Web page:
The chief source of such fires as the University has had seems to be the cigarette. During the six years 1934-40, a total of eighty-nine fires was reported, mostly small, and out of this total, forty, or 45 per cent, were traceable to smokers' carelessness.

Workmen's compensation insurance. — Although the corporation known as "The Regents of the University of Michigan" is exempted from the terms of the Workmen's Compensation Act of the state, the Regents have desired to keep pace, in University operations, with this humane type of legislation and have protected the institution and its employees from the time when workmen's compensation insurance went into effect in Michigan. At first the University was permitted to except from the policy members of the faculty, officers, clerks and stenographers, and similar groups to which the Compensation Act is not in its philosophy particularly applicable. In later years legislation and the regulations of the State Insurance Department have not permitted companies to take such "partial risks." At present every person on the University pay roll, of whatever status, is protected by the workmen's compensation insurance policy, covering hospitalization and other prescribed benefits, and prescribed amounts of pay during incapacity from occupational accident. In cases of employees on a permanent or semipermanent basis whom the University might continue at full salary during temporary incapacity, the amount payable under the insurance policy reduces the net cost of such continuance of salary. In the policy of insurance the company is always required, in its acceptance of responsibility, not to set up as a defense the fact that the Regents are not legally subject to the Workmen's Compensation Act.

Since 1938, the Regents have considerably changed and expanded the insurance protection carried. At this time, February, 1941, there are the following coverages:

Fire insurance: more than $25,000,000, largely in blanket policies, with a rate of $.215 per hundred for three years, or $.072 on an annual basis. Also appropriate specific coverage on investment properties and on certain detached properties.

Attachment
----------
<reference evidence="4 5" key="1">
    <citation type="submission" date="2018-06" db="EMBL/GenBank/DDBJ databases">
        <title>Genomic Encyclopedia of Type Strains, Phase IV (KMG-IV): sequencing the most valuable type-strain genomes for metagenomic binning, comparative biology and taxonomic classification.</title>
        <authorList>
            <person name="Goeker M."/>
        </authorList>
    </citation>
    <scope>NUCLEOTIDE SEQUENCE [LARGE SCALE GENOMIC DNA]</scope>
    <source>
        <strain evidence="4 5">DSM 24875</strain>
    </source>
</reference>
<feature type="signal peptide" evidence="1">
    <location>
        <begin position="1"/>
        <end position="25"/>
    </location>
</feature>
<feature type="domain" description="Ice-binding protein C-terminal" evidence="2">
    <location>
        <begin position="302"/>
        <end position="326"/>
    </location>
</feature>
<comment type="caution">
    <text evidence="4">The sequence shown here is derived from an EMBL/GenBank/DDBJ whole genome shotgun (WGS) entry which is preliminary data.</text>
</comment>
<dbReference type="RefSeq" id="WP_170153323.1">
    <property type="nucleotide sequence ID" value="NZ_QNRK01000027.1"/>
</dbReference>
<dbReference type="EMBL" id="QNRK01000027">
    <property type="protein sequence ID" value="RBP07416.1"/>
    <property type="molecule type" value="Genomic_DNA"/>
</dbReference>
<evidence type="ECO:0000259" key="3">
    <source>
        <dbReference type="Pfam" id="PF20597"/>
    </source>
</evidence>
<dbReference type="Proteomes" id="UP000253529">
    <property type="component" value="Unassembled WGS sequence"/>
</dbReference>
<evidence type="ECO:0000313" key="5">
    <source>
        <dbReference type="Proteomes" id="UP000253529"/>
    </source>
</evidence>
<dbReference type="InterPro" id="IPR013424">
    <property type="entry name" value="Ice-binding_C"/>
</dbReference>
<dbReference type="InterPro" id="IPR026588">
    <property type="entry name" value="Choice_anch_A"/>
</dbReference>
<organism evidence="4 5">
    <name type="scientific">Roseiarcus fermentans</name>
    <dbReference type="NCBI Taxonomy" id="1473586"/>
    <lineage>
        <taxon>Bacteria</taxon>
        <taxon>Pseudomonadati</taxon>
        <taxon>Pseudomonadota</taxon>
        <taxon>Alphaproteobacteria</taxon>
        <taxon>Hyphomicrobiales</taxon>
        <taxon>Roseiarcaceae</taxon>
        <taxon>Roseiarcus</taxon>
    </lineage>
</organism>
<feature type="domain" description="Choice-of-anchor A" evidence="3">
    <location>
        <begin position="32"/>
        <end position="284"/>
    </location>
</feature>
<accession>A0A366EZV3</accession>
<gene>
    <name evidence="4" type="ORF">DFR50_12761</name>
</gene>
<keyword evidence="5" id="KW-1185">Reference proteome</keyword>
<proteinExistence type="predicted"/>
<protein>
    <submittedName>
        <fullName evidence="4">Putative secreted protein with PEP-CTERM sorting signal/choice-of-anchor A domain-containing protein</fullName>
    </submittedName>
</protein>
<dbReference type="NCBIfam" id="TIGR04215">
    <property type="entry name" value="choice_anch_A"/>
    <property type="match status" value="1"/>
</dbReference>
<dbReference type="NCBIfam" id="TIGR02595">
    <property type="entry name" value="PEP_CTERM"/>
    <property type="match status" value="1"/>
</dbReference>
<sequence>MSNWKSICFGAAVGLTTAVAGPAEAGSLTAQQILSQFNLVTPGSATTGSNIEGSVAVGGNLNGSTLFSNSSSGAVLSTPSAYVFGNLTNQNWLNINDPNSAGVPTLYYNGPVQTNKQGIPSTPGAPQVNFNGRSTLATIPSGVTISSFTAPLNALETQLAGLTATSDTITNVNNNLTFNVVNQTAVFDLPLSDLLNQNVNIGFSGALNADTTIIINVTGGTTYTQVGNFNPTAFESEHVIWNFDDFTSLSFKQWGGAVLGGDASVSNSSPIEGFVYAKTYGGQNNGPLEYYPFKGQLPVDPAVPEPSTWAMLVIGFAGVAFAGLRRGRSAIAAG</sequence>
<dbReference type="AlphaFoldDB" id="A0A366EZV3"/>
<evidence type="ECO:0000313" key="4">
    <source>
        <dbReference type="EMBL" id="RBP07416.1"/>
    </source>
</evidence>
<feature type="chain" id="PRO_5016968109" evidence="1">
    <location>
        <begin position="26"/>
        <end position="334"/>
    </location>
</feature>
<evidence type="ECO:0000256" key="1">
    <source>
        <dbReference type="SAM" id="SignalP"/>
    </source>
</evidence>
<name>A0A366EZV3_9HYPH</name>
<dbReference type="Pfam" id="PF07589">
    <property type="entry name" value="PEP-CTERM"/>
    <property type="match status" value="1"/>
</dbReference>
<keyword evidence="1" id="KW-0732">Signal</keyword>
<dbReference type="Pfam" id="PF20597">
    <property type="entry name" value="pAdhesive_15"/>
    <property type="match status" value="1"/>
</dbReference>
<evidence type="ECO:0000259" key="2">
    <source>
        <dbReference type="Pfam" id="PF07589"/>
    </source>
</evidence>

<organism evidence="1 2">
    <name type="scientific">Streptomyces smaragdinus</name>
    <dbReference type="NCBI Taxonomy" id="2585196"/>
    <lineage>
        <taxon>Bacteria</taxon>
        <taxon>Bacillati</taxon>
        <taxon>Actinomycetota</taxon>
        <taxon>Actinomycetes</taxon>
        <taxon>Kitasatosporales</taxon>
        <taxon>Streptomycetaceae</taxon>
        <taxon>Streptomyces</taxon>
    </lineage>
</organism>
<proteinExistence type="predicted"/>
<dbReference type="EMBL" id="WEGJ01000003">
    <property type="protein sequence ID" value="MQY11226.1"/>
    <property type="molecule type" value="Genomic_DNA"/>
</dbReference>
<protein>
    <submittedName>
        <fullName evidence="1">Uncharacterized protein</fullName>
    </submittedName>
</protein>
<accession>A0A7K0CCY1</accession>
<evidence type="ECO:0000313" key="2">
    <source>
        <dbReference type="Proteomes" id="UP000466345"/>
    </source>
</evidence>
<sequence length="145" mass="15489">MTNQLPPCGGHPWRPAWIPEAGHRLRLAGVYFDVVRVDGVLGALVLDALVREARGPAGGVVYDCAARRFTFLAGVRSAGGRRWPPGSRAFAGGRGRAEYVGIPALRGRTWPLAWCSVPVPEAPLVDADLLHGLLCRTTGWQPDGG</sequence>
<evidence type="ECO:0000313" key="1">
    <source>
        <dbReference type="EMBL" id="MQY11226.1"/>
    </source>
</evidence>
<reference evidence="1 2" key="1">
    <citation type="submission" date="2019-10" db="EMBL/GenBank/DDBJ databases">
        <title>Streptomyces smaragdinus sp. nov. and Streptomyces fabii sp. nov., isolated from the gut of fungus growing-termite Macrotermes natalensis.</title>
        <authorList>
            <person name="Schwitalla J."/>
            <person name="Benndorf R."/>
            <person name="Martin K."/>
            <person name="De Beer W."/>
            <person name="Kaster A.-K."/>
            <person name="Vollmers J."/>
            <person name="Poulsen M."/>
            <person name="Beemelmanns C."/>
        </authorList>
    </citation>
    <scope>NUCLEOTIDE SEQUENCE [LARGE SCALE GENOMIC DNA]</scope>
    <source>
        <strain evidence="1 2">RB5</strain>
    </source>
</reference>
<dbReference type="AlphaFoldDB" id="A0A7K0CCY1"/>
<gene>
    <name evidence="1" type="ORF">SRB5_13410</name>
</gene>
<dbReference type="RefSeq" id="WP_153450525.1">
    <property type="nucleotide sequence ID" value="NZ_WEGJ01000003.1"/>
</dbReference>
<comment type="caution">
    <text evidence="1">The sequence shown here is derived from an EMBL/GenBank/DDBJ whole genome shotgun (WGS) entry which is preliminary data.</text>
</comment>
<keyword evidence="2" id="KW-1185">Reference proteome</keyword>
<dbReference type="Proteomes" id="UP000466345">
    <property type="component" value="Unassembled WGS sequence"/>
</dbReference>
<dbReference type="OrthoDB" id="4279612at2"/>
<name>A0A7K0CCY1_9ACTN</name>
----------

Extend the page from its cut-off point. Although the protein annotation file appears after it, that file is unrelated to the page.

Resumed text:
Automobile insurance: on all University-owned automobiles and trucks, against fire, theft, property damage within $5,000, and public liability with limits of $20,000 to $40,000. The University owns over sixty trucks and trailers.

Boiler insurance: carried largely for the value of the inspection service.

Fidelity bonds: every person on the pay roll is bonded. Certain officials and employees handling cash or securities are bonded to the extent of $150,000 each. Other employees responsible for lesser amounts of cash or securities are covered by smaller bonds, and finally, all other employees are covered to a grand total of $50,000 for this classification.

Burglary, safe, and holdup insurance: carried in what are believed to be appropriate amounts with consideration of the exposure due to vaults inadequate in space and security.

Partly as a matter of satisfactory public relations in case of accidents, liberal public liability insurance is carried on all University premises, including elevators.

Workmen's compensation insurance.

Other risks specifically covered include earthquake (McMath-Hulbert Observatory, at Lake Angelus); films in transit; exhibits of various sorts; certain especially valuablePage  281art pieces; radium; parcel post and registered mail; miscellaneous thefts; windstorm; and builder's risk on new buildings. Also the terms of trust agreements under which revenue bonds are issued require insurance against loss of rent due to fires, etc. The courses in flying require a special policy covering accidents to student participants.